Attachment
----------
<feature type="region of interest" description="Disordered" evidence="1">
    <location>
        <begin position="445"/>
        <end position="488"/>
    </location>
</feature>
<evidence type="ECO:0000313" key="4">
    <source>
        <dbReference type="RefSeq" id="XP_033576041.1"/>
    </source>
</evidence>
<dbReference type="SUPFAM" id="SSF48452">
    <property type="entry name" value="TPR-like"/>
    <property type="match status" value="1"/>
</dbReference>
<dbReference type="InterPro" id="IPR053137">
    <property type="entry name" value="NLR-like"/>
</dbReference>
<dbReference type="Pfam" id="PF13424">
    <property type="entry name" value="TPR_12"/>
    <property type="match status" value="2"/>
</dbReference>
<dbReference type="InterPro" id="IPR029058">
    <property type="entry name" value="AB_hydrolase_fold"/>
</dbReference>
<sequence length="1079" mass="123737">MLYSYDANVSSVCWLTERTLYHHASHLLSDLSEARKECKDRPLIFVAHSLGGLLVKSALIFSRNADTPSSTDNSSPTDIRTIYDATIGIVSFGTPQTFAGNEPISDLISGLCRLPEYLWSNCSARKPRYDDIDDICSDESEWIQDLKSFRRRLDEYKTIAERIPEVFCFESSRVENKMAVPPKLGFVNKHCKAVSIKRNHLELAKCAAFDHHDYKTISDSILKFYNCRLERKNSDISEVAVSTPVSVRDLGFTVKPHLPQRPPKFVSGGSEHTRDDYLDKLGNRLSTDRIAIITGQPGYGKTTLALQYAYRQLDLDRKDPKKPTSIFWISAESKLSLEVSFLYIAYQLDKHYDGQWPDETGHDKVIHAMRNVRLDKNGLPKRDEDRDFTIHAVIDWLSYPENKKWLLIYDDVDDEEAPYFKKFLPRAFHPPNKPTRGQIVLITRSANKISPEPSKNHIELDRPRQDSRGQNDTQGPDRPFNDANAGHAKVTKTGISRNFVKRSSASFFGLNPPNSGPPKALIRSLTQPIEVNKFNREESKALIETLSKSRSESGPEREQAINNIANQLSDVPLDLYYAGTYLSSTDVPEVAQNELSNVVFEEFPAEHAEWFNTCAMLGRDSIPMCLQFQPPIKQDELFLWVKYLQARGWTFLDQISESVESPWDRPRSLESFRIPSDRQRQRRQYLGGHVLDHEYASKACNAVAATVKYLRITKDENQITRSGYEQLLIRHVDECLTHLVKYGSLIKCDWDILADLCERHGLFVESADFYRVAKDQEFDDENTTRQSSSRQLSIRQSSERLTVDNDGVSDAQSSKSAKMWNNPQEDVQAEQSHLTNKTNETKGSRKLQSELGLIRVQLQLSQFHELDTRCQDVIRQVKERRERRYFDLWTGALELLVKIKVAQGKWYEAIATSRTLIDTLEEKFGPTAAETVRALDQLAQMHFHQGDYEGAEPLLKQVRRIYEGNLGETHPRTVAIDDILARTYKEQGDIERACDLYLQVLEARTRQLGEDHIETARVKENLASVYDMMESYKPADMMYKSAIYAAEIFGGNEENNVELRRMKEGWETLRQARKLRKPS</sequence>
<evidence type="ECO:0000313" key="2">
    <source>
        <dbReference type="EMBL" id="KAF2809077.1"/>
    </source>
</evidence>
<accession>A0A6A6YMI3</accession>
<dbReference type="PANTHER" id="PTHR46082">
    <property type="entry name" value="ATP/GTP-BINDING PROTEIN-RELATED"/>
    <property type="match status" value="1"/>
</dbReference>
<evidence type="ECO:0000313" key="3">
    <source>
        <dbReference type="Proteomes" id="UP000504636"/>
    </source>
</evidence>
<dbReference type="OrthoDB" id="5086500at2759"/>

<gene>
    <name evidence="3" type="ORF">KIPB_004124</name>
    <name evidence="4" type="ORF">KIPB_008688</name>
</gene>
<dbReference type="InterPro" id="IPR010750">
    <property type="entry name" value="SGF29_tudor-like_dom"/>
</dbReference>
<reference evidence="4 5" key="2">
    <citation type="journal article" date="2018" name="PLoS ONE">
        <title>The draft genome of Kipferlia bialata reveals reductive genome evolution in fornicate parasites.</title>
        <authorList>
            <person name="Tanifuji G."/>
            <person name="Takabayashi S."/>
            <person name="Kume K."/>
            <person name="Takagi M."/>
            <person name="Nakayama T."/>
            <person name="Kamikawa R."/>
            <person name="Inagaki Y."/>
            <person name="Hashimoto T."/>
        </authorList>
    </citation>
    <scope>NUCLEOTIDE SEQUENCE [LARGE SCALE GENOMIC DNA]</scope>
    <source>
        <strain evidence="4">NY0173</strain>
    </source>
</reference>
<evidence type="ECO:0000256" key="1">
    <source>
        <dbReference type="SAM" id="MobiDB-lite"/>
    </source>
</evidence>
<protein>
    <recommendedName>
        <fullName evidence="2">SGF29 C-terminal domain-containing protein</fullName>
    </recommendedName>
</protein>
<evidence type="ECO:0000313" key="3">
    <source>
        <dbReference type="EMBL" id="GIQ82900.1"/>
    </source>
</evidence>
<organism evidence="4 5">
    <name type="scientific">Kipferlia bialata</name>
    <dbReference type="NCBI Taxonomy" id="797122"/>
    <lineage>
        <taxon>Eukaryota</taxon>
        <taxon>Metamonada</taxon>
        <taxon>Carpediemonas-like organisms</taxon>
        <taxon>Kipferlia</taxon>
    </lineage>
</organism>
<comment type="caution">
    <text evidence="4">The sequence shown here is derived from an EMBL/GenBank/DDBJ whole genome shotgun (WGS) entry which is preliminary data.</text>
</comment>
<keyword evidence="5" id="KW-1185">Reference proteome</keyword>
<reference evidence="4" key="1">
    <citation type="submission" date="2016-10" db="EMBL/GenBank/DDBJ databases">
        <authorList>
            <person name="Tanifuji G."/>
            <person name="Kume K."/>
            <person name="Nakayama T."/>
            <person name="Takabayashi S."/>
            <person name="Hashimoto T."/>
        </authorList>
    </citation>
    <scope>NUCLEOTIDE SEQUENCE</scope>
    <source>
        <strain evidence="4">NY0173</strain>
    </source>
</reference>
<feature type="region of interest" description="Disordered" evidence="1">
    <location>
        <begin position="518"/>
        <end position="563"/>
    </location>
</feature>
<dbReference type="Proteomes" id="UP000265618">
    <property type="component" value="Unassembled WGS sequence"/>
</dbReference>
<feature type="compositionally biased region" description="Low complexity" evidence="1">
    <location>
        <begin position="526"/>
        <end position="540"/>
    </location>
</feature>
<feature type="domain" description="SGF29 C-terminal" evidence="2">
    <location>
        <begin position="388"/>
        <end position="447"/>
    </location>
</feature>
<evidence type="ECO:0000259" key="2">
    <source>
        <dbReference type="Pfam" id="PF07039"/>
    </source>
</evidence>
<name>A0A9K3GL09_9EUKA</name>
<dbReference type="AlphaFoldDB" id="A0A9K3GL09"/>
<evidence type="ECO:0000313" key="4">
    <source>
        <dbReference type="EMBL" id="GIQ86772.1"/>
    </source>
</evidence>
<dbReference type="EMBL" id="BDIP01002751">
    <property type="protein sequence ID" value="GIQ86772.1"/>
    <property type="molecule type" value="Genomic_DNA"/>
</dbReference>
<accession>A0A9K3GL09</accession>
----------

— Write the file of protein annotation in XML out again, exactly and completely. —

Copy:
<feature type="region of interest" description="Disordered" evidence="1">
    <location>
        <begin position="445"/>
        <end position="488"/>
    </location>
</feature>
<evidence type="ECO:0000313" key="4">
    <source>
        <dbReference type="RefSeq" id="XP_033576041.1"/>
    </source>
</evidence>
<dbReference type="SUPFAM" id="SSF48452">
    <property type="entry name" value="TPR-like"/>
    <property type="match status" value="1"/>
</dbReference>
<dbReference type="InterPro" id="IPR053137">
    <property type="entry name" value="NLR-like"/>
</dbReference>
<dbReference type="Pfam" id="PF13424">
    <property type="entry name" value="TPR_12"/>
    <property type="match status" value="2"/>
</dbReference>
<dbReference type="InterPro" id="IPR029058">
    <property type="entry name" value="AB_hydrolase_fold"/>
</dbReference>
<sequence length="1079" mass="123737">MLYSYDANVSSVCWLTERTLYHHASHLLSDLSEARKECKDRPLIFVAHSLGGLLVKSALIFSRNADTPSSTDNSSPTDIRTIYDATIGIVSFGTPQTFAGNEPISDLISGLCRLPEYLWSNCSARKPRYDDIDDICSDESEWIQDLKSFRRRLDEYKTIAERIPEVFCFESSRVENKMAVPPKLGFVNKHCKAVSIKRNHLELAKCAAFDHHDYKTISDSILKFYNCRLERKNSDISEVAVSTPVSVRDLGFTVKPHLPQRPPKFVSGGSEHTRDDYLDKLGNRLSTDRIAIITGQPGYGKTTLALQYAYRQLDLDRKDPKKPTSIFWISAESKLSLEVSFLYIAYQLDKHYDGQWPDETGHDKVIHAMRNVRLDKNGLPKRDEDRDFTIHAVIDWLSYPENKKWLLIYDDVDDEEAPYFKKFLPRAFHPPNKPTRGQIVLITRSANKISPEPSKNHIELDRPRQDSRGQNDTQGPDRPFNDANAGHAKVTKTGISRNFVKRSSASFFGLNPPNSGPPKALIRSLTQPIEVNKFNREESKALIETLSKSRSESGPEREQAINNIANQLSDVPLDLYYAGTYLSSTDVPEVAQNELSNVVFEEFPAEHAEWFNTCAMLGRDSIPMCLQFQPPIKQDELFLWVKYLQARGWTFLDQISESVESPWDRPRSLESFRIPSDRQRQRRQYLGGHVLDHEYASKACNAVAATVKYLRITKDENQITRSGYEQLLIRHVDECLTHLVKYGSLIKCDWDILADLCERHGLFVESADFYRVAKDQEFDDENTTRQSSSRQLSIRQSSERLTVDNDGVSDAQSSKSAKMWNNPQEDVQAEQSHLTNKTNETKGSRKLQSELGLIRVQLQLSQFHELDTRCQDVIRQVKERRERRYFDLWTGALELLVKIKVAQGKWYEAIATSRTLIDTLEEKFGPTAAETVRALDQLAQMHFHQGDYEGAEPLLKQVRRIYEGNLGETHPRTVAIDDILARTYKEQGDIERACDLYLQVLEARTRQLGEDHIETARVKENLASVYDMMESYKPADMMYKSAIYAAEIFGGNEENNVELRRMKEGWETLRQARKLRKPS</sequence>
<evidence type="ECO:0000313" key="2">
    <source>
        <dbReference type="EMBL" id="KAF2809077.1"/>
    </source>
</evidence>
<accession>A0A6A6YMI3</accession>
<dbReference type="PANTHER" id="PTHR46082">
    <property type="entry name" value="ATP/GTP-BINDING PROTEIN-RELATED"/>
    <property type="match status" value="1"/>
</dbReference>
<evidence type="ECO:0000313" key="3">
    <source>
        <dbReference type="Proteomes" id="UP000504636"/>
    </source>
</evidence>
<dbReference type="OrthoDB" id="5086500at2759"/>

<gene>
    <name evidence="3" type="ORF">KIPB_004124</name>
    <name evidence="4" type="ORF">KIPB_008688</name>
</gene>
<dbReference type="InterPro" id="IPR010750">
    <property type="entry name" value="SGF29_tudor-like_dom"/>
</dbReference>
<reference evidence="4 5" key="2">
    <citation type="journal article" date="2018" name="PLoS ONE">
        <title>The draft genome of Kipferlia bialata reveals reductive genome evolution in fornicate parasites.</title>
        <authorList>
            <person name="Tanifuji G."/>
            <person name="Takabayashi S."/>
            <person name="Kume K."/>
            <person name="Takagi M."/>
            <person name="Nakayama T."/>
            <person name="Kamikawa R."/>
            <person name="Inagaki Y."/>
            <person name="Hashimoto T."/>
        </authorList>
    </citation>
    <scope>NUCLEOTIDE SEQUENCE [LARGE SCALE GENOMIC DNA]</scope>
    <source>
        <strain evidence="4">NY0173</strain>
    </source>
</reference>
<evidence type="ECO:0000256" key="1">
    <source>
        <dbReference type="SAM" id="MobiDB-lite"/>
    </source>
</evidence>
<protein>
    <recommendedName>
        <fullName evidence="2">SGF29 C-terminal domain-containing protein</fullName>
    </recommendedName>
</protein>
<evidence type="ECO:0000313" key="3">
    <source>
        <dbReference type="EMBL" id="GIQ82900.1"/>
    </source>
</evidence>
<organism evidence="4 5">
    <name type="scientific">Kipferlia bialata</name>
    <dbReference type="NCBI Taxonomy" id="797122"/>
    <lineage>
        <taxon>Eukaryota</taxon>
        <taxon>Metamonada</taxon>
        <taxon>Carpediemonas-like organisms</taxon>
        <taxon>Kipferlia</taxon>
    </lineage>
</organism>
<comment type="caution">
    <text evidence="4">The sequence shown here is derived from an EMBL/GenBank/DDBJ whole genome shotgun (WGS) entry which is preliminary data.</text>
</comment>
<keyword evidence="5" id="KW-1185">Reference proteome</keyword>
<reference evidence="4" key="1">
    <citation type="submission" date="2016-10" db="EMBL/GenBank/DDBJ databases">
        <authorList>
            <person name="Tanifuji G."/>
            <person name="Kume K."/>
            <person name="Nakayama T."/>
            <person name="Takabayashi S."/>
            <person name="Hashimoto T."/>
        </authorList>
    </citation>
    <scope>NUCLEOTIDE SEQUENCE</scope>
    <source>
        <strain evidence="4">NY0173</strain>
    </source>
</reference>
<feature type="region of interest" description="Disordered" evidence="1">
    <location>
        <begin position="518"/>
        <end position="563"/>
    </location>
</feature>
<dbReference type="Proteomes" id="UP000265618">
    <property type="component" value="Unassembled WGS sequence"/>
</dbReference>
<feature type="compositionally biased region" description="Low complexity" evidence="1">
    <location>
        <begin position="526"/>
        <end position="540"/>
    </location>
</feature>
<feature type="domain" description="SGF29 C-terminal" evidence="2">
    <location>
        <begin position="388"/>
        <end position="447"/>
    </location>
</feature>
<evidence type="ECO:0000259" key="2">
    <source>
        <dbReference type="Pfam" id="PF07039"/>
    </source>
</evidence>
<name>A0A9K3GL09_9EUKA</name>
<dbReference type="AlphaFoldDB" id="A0A9K3GL09"/>
<evidence type="ECO:0000313" key="4">
    <source>
        <dbReference type="EMBL" id="GIQ86772.1"/>
    </source>
</evidence>
<dbReference type="EMBL" id="BDIP01002751">
    <property type="protein sequence ID" value="GIQ86772.1"/>
    <property type="molecule type" value="Genomic_DNA"/>
</dbReference>
<accession>A0A9K3GL09</accession>